OSHA/COVID-19  Update

By Kirk Sosebee, Brett Marston, and Spencer Wiegard

In this difficult time for employers, OSHA has placed another new requirement on their plate. Not only are employers encouraged to take extra steps and precautions to help protect their employees’ health and safety, new guidance from OSHA requires employers to record, and in some cases report, instances of coronavirus that are contracted by their employees on the jobsite.

Employers have a general duty to record and report certain work-related injuries and illnesses to OSHA. Unlike the common cold or flu, which are excluded from OSHA’s recording and reporting requirements, OSHA is considering COVID-19 to be an “illness” that must be recorded by employees if it is “work-related,” just like other workplace injuries and illnesses. Work-related in this context means contracted as part of the employees’ work, while they were on the jobsite. If an employee contracts COVID-19 from someplace other than the workplace and exhibits symptoms while they are at work, it would not be considered work-related and would not have to be recorded. Also, only confirmed cases of COVID-19 need be recorded, not suspected cases. In addition to recording these cases, employers are also required to report them to OSHA if they result in in-patient hospitalization within 24 hours or in a fatality within 30 days of the work-related exposure to COVID-19.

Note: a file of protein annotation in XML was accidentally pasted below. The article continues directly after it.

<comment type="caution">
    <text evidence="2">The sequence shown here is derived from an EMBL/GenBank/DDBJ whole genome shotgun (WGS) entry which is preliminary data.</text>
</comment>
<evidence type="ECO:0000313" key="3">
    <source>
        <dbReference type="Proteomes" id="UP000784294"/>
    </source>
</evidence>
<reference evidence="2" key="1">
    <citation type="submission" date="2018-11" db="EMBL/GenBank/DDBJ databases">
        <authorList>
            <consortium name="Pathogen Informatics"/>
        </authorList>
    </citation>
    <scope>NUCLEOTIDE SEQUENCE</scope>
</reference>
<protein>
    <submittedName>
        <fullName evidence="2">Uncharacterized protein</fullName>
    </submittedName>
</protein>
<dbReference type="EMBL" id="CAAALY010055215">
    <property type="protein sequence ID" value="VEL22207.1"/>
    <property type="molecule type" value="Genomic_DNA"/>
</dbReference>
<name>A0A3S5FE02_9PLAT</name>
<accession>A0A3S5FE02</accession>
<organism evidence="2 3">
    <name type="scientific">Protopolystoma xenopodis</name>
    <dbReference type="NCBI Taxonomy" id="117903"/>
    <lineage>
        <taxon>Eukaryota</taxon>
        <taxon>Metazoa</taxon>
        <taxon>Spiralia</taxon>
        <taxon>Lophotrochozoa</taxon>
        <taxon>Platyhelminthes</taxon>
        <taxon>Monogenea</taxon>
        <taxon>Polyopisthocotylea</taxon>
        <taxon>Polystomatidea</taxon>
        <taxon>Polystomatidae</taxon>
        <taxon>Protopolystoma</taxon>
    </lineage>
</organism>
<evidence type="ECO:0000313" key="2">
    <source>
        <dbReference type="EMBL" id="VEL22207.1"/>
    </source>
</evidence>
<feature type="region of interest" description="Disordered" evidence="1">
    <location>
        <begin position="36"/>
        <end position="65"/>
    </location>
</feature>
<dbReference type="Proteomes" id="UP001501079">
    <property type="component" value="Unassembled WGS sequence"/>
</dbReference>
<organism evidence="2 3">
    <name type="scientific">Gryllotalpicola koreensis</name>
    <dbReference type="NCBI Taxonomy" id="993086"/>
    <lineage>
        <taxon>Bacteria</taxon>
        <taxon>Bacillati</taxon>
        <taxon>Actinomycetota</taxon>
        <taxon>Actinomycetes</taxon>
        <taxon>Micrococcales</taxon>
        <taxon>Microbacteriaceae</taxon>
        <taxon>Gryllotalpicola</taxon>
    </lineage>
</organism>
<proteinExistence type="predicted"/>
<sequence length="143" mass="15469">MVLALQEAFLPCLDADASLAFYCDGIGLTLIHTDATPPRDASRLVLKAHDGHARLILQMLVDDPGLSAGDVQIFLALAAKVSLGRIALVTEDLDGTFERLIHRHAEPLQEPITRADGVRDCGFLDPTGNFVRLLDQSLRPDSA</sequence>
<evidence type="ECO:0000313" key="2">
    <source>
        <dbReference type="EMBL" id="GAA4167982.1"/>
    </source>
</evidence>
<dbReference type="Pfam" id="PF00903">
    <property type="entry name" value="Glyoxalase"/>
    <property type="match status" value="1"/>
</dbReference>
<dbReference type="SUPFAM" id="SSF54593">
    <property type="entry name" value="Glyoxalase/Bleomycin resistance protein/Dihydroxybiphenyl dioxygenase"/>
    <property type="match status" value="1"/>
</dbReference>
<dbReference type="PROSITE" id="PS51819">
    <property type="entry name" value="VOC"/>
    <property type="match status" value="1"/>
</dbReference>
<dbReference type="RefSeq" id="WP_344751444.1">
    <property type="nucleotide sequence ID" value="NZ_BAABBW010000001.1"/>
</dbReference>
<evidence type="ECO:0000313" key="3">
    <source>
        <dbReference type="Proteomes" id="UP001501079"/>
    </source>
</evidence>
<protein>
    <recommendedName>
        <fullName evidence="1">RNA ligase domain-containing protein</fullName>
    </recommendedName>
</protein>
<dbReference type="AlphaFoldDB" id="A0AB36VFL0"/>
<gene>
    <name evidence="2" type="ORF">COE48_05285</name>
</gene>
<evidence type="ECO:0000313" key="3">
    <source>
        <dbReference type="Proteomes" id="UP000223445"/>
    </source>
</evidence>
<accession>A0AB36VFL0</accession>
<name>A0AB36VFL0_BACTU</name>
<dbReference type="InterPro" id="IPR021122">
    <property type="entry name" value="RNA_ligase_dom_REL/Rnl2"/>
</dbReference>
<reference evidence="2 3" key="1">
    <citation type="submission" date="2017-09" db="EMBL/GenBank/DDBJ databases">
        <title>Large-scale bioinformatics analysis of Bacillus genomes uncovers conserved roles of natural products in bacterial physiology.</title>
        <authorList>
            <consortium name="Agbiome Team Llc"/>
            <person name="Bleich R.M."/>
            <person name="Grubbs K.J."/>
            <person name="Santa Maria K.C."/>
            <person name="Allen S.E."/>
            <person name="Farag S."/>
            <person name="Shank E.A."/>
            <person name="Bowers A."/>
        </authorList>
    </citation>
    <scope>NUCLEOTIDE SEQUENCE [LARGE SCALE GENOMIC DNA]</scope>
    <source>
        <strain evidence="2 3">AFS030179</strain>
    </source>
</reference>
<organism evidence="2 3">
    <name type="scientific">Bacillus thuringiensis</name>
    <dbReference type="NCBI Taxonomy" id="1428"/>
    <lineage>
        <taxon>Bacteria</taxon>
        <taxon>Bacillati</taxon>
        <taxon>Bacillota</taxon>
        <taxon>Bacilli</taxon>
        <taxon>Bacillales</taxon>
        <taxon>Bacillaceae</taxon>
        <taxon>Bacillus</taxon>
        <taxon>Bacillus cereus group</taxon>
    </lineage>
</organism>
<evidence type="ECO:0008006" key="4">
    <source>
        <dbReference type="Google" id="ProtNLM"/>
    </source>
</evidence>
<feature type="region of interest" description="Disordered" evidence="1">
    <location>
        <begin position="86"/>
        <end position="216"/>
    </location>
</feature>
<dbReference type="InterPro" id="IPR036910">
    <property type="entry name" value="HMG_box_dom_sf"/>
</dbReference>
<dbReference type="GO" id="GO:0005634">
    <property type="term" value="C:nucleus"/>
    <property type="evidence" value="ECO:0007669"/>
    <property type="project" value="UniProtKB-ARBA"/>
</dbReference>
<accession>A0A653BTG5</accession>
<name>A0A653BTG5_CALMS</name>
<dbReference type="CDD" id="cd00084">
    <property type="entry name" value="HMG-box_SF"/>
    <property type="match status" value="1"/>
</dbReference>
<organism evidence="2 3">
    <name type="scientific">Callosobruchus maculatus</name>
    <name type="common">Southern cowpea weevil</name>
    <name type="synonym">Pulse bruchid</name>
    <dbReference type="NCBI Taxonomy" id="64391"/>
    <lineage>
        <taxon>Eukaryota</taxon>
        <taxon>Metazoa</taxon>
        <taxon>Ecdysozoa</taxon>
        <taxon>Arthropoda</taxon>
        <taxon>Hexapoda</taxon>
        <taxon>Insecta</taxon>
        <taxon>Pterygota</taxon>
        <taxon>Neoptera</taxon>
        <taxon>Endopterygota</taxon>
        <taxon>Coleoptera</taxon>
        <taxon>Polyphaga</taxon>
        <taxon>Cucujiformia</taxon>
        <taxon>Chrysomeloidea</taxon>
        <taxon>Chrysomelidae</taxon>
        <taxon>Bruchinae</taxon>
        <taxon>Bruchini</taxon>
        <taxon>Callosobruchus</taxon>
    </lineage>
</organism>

Bottom line: an employer should record if an employee has a confirmed case of COVID-19 that he or she contracted in the workplace, and also report to OSHA if the COVID-19 illness results in death within 30 days or in-patient hospitalization within 24 hours.

New guidance from the Department of Labor:

1. A new OSHA chart outlines safety steps to take based on worker exposure risk by industry.

2. Workers have the right to report an unsafe workplace during the COVID-19 pandemic.

3. Three new animated videos provide quick tips on social distancing, disinfecting workplaces, and industry risk factors to keep workers safe from COVID-19.

4. Reminder: Employers must post their Summary of Work-Related Injuries and Illnesses.

Further reading:

Other OSHA standards that may apply to COVID-19:

  • OSHA’s Personal Protective Equipment (PPE) standards (in general industry, 29 CFR 1910 Subpart I), which require using gloves, eye and face protection, and respiratory protection.
    • When respirators are necessary to protect workers, employers must implement a comprehensive respiratory protection program in accordance with the Respiratory Protection standard (29 CFR 1910.134).
      • OSHA has issued temporary guidance related to enforcement of respirator annual fit-testing requirements for healthcare.
    • The General Duty Clause, Section 5(a)(1) of the Occupational Safety and Health (OSH) Act of 1970, 29 USC 654(a)(1), which requires employers to furnish to each worker “employment and a place of employment, which are free from recognized hazards that are causing or are likely to cause death or serious physical harm.

OSHA has also published a general “Guidance on Preparing Workplaces for COVID-19,” available at

OSHA’s dedicated COVID-19 webpage:

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These articles are provided for general informational purposes only and are marketing publications of Gentry Locke. They do not constitute legal advice or a legal opinion on any specific facts or circumstances. You are urged to consult your own lawyer concerning your situation and specific legal questions you may have.